After the formation of metastases, carcinoma growth can be suppressed during several months by hormone ablation therapy in most cases. Unfortunately, male sex hormone-independent tumor growth develops in most cases after 1-2 years. There is no effective therapy for these hormone refractory CaP tumors till now, and even the newest achievements in chemotherapy reveal modest life-prolonging effects only. For that reason, we have been developing a prostate cancer immune therapy for many years now. The aim of this immune therapy is a systematic fortification of the patient's own immune defence against the carcinoma in a way that helps the recognition and killing of tumor cells by so-called T killer cells. A big advantage of immune therapy is the high specificity for tumor cells, whereas only minor side effects are expected to occur. Another advantage is that immune cells patrol the body and are thus able to find and eliminate distant metastases. At present immune therapies are in development for clinical trials but the techniques still have to be improved in order to evoke strong enough immune responses in patients. Up to now success in immune therapy is still restricted to a minority of patients. We conducted a phase I clinical trial in collaboration with the Departments for Oncology and Urology at the Cantonal Hospital of St. Gallen using dendritic cells (DC) grown from patients' blood that were loaded with tumor antigens and re-injected into the patients. Using this technique, immune responses against tumor antigens were induced in some patients resulting in attenuation of disease progression. However, DC generation is laborious and expensive, rendering a clinical application on a large scale rather improbable.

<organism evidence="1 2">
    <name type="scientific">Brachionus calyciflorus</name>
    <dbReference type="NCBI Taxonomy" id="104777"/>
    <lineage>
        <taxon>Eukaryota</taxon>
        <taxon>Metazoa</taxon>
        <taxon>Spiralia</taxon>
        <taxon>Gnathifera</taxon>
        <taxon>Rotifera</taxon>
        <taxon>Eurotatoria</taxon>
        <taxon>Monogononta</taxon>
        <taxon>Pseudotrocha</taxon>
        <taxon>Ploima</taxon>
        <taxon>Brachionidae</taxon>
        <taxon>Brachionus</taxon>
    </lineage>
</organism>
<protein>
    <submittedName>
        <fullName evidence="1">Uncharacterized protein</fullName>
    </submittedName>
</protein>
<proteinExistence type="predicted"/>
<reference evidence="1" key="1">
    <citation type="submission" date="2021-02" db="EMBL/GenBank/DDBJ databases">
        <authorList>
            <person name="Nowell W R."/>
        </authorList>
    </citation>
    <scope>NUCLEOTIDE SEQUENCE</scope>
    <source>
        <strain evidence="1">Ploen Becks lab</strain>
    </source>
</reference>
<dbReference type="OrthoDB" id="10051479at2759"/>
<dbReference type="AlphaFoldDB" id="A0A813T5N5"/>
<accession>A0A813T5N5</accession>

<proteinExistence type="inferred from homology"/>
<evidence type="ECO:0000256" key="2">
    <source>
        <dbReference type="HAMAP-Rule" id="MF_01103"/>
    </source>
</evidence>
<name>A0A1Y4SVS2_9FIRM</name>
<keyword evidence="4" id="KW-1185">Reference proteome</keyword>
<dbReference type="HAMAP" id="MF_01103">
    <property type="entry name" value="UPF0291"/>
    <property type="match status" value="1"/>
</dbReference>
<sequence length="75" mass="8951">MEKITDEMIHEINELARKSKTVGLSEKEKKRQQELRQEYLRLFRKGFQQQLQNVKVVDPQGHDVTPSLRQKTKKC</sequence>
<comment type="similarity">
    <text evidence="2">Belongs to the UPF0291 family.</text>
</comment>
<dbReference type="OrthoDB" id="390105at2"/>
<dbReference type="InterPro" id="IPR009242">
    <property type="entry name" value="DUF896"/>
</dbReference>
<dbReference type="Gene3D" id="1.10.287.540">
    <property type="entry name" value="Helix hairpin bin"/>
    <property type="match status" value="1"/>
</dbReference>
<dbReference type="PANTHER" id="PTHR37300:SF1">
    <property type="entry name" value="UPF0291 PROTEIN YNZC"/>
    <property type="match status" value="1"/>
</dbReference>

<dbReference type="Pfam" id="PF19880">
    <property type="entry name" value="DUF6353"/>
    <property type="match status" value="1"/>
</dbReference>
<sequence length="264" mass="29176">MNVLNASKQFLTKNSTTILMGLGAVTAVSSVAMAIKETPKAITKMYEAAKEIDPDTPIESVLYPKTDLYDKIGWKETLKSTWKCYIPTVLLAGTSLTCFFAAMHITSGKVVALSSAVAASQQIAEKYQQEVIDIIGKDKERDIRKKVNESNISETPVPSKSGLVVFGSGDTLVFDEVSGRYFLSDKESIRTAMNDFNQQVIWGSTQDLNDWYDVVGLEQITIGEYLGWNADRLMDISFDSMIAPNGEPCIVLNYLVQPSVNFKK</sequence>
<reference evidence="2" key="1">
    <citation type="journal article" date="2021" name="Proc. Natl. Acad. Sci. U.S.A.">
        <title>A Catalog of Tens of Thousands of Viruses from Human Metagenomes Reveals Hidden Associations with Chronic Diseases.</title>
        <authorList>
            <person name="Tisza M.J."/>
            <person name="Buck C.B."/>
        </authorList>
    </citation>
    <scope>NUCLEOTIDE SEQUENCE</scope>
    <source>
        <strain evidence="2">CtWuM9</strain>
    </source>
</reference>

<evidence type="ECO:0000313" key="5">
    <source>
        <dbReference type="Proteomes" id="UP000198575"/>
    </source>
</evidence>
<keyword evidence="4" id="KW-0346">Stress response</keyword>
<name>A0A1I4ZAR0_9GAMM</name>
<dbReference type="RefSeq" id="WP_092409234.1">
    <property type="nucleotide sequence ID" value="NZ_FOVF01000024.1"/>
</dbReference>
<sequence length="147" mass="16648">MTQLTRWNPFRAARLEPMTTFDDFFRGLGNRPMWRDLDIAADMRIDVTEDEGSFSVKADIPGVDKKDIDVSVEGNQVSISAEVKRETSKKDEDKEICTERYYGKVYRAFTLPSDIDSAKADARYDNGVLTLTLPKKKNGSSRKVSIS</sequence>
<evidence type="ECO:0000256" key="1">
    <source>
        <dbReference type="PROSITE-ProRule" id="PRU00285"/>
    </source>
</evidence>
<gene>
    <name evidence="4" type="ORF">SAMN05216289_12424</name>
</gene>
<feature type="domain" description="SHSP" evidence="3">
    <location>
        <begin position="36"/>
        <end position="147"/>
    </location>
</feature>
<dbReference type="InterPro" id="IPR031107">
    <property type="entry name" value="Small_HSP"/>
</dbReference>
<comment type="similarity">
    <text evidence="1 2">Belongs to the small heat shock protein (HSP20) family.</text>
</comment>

At the BITg, we are looking for new strategies to deliver tumor antigens to patients' DC by subcutaneous injection in a way that they can be readily taken up by the DC. A laborious cultivation of DC could thus be avoided. In collaboration with the Institute of Pharmaceutical Sciences, Swiss Federal Institute of Technology (ETH) Zurich (Prof. Dr. Bruno Gander), we are developing techniques to improve the encapsulation of tumor antigens together with DC maturation stimuli into biodegradable poly(D,L-lactide-co-glycolide) (PLGA) microspheres (Fig. 2). The clinically approved material for the production of these microspheres is also used in the production of self dissolving surgical suture.